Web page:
Paul Bonhomme Takes Second In Close-Fought Title Race
It wasn't pretty... but American
Mike Mangold (Team Cobra) snatched the 2007 Red Bull Air Race World
Series championship from Britain's Paul Bonhomme (Team Matador)
Saturday, after the closest fought title race in the competition's
Mangold, the 2005 champion, came third in Perth -- putting him
on 47 points for the season, equalling Bonhomme's points total. The
Brit finished a disappointing fifth in the last race of the season
-- his worst result this year and the first time the usually
consistent Bonhomme has failed to get on the podium in 2007.
52-year-old Californian Mangold took the title thanks to better
results in elimination rounds after both pilots had exactly the
same number of podium places this season. Hungary's Peter Besenyei
(Team Red Bull) took third place in the 2007 standings.
The dramatic end of season showdown was witnessed by more than
200,000 excited fans who lined the banks of the Swan River to watch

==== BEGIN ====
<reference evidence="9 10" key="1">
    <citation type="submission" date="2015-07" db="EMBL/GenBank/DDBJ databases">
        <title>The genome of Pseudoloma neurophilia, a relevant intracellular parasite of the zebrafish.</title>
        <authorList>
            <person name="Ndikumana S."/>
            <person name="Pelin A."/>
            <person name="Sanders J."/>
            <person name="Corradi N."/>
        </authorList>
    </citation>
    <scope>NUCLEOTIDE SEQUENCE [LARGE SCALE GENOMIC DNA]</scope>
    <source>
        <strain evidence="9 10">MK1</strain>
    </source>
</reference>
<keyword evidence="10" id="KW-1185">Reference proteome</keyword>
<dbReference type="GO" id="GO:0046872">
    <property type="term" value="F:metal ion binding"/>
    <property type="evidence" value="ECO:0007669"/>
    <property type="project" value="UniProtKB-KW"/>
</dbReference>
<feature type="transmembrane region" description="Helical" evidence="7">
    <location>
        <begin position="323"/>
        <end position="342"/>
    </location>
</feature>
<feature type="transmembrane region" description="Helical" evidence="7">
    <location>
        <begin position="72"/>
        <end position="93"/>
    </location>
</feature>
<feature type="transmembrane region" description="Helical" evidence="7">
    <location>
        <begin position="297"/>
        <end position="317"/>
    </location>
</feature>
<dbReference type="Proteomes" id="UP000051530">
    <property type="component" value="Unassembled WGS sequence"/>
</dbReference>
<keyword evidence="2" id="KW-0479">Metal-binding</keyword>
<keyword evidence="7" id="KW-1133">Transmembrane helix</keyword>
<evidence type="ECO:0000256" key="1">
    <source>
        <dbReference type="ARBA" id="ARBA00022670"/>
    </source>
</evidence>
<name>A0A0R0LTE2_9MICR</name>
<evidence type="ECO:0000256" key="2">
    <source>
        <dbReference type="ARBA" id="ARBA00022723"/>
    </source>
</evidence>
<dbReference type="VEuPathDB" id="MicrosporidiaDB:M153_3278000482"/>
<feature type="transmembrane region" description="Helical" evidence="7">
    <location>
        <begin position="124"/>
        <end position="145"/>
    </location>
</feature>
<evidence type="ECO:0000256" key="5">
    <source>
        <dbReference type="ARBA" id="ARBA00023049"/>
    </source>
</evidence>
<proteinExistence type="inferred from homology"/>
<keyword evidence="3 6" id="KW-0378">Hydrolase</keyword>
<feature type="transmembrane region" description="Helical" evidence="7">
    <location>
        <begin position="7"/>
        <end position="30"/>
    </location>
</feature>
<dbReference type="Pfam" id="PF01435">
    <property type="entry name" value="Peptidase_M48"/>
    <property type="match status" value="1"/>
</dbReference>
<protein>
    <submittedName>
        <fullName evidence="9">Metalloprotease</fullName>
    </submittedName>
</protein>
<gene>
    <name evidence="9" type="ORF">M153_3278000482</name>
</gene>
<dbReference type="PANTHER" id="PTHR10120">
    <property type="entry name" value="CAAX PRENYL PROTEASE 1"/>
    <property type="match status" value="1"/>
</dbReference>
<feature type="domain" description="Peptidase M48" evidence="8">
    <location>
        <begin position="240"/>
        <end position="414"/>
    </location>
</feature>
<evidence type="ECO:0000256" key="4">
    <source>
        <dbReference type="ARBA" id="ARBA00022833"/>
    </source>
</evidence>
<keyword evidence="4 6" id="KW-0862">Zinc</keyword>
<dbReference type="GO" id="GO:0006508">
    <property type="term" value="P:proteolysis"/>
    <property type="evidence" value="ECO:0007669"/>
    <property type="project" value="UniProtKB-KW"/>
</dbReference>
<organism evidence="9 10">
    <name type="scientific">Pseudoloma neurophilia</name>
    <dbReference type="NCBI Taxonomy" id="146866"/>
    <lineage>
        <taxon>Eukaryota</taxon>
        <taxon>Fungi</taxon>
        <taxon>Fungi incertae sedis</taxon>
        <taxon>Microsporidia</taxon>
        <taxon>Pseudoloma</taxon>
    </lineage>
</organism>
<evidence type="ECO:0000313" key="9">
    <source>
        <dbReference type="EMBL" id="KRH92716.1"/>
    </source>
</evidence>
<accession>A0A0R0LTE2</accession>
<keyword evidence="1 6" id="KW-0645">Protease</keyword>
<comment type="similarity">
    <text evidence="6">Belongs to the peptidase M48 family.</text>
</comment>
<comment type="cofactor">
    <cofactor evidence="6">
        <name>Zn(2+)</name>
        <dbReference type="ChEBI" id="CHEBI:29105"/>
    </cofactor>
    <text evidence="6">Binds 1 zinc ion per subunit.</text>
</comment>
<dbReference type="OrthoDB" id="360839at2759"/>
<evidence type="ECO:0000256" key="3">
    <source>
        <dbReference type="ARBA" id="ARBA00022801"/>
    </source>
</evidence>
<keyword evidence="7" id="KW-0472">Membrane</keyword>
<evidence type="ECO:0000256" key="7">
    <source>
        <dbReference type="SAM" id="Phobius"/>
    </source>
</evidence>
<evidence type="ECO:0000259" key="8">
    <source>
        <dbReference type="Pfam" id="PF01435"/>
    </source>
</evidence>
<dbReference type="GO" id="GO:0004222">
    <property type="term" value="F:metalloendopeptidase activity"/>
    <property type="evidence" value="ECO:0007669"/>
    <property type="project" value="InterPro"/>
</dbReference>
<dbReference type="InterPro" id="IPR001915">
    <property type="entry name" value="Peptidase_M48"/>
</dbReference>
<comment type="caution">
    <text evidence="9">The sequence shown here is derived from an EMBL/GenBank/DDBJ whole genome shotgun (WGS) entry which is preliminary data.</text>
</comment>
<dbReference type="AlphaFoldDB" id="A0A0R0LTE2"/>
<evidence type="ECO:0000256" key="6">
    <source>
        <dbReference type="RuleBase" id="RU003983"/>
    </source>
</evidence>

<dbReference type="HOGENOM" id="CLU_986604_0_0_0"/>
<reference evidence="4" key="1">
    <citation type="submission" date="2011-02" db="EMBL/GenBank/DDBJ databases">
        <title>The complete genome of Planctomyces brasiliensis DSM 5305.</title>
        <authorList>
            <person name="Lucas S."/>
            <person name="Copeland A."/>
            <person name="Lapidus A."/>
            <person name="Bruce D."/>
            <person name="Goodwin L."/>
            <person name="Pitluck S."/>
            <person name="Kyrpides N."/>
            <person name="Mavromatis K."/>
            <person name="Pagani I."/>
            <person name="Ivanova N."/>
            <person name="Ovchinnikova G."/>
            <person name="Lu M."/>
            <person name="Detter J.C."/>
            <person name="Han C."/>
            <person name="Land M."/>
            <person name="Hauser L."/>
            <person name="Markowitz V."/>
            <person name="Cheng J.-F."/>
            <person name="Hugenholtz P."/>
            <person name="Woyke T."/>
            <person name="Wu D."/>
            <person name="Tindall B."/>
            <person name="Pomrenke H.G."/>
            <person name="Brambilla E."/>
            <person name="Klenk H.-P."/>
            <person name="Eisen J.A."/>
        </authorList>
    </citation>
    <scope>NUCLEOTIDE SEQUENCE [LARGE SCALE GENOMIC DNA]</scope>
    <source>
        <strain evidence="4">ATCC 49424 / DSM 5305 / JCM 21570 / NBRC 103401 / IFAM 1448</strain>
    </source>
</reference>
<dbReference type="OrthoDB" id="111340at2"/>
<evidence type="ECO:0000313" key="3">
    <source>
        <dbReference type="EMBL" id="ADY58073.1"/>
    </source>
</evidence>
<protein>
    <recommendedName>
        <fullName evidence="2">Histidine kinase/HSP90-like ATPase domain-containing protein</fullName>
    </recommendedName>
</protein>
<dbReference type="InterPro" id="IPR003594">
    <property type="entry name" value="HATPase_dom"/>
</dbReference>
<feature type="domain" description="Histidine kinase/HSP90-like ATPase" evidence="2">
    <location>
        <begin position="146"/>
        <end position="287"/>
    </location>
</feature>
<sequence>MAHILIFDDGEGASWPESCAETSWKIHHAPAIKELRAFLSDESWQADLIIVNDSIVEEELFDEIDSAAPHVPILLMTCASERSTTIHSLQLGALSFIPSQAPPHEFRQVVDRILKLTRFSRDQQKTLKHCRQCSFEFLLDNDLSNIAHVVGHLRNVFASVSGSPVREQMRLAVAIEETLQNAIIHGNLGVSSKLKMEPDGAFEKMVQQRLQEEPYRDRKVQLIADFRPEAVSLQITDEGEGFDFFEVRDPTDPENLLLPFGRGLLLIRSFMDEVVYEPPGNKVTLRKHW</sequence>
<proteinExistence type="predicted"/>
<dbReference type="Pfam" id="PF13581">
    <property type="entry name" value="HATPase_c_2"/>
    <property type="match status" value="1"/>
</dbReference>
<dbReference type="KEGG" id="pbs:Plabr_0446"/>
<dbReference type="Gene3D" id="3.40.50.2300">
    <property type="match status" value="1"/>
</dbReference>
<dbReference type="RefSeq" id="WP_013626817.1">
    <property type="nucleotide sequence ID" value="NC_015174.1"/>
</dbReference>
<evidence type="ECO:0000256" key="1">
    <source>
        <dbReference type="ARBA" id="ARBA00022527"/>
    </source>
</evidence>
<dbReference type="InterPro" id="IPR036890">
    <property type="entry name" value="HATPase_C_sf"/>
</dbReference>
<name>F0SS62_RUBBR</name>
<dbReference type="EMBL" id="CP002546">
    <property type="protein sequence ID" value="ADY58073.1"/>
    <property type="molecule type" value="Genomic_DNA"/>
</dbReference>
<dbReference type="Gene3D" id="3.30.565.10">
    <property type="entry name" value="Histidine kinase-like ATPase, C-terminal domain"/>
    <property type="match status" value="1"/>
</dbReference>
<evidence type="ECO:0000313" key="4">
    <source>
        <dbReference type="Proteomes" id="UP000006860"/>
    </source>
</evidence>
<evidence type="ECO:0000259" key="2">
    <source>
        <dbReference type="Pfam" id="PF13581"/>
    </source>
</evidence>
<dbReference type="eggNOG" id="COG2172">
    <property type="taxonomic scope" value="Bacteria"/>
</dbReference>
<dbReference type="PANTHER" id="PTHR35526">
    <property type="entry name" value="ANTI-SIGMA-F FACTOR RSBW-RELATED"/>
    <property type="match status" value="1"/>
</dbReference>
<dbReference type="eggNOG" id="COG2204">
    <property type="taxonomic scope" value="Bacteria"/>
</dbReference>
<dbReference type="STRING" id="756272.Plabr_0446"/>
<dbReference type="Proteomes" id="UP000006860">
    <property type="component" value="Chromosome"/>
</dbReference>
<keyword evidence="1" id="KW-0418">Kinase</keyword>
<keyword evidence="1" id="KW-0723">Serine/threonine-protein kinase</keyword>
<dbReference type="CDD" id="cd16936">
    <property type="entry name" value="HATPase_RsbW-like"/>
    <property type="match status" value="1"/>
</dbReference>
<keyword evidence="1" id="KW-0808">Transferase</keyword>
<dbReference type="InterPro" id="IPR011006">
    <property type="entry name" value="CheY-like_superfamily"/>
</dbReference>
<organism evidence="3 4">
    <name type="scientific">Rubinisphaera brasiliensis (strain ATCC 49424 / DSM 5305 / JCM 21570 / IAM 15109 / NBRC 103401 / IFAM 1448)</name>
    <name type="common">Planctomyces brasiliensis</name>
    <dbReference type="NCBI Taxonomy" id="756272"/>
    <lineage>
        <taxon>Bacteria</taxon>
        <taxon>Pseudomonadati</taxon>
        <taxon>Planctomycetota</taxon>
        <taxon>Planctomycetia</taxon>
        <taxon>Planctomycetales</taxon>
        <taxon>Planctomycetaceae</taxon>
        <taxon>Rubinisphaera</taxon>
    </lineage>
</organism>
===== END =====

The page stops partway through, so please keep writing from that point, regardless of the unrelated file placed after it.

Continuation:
Nicolas Ivanoff (France/M.R.T.) take advantage of Bonhomme and
Mangold's apparent nerves to take his first victory of the season.
In a race which didn't go to form at all, America's Mike Goulian
took second place on the podium.
There was consolation for the Brits who took first place in the
overall team competition. Team Matador, made up of Bonhomme and
fellow Brit Steve Jones, took the team championship with 64
"I'm incredibly happy," said Mangold. "The title landed in my
lap at the last minute. I really wasn't expecting it. It was a long
and extremely difficult year. We had some problems during the
course of the season, but the team didn't stick its head in the
sand. We worked hard on becoming successful again."
Bonhomme, who received thunderous applause from the crowd, was
magnanimous in defeat. "It was a constant battle with Mike all
season and at the end of the day he was the luckier pilot. It could
hardly be any closer than that. It's incredible. But it's now time
to do some serious celebration."
The aerial battle through air pylons set up on a slalom course
just metres above the surface of the Swan River in the Western
Australia city saw the pilots hit speeds of up to 400 km/hour (250
mph) and forces of up to 10G.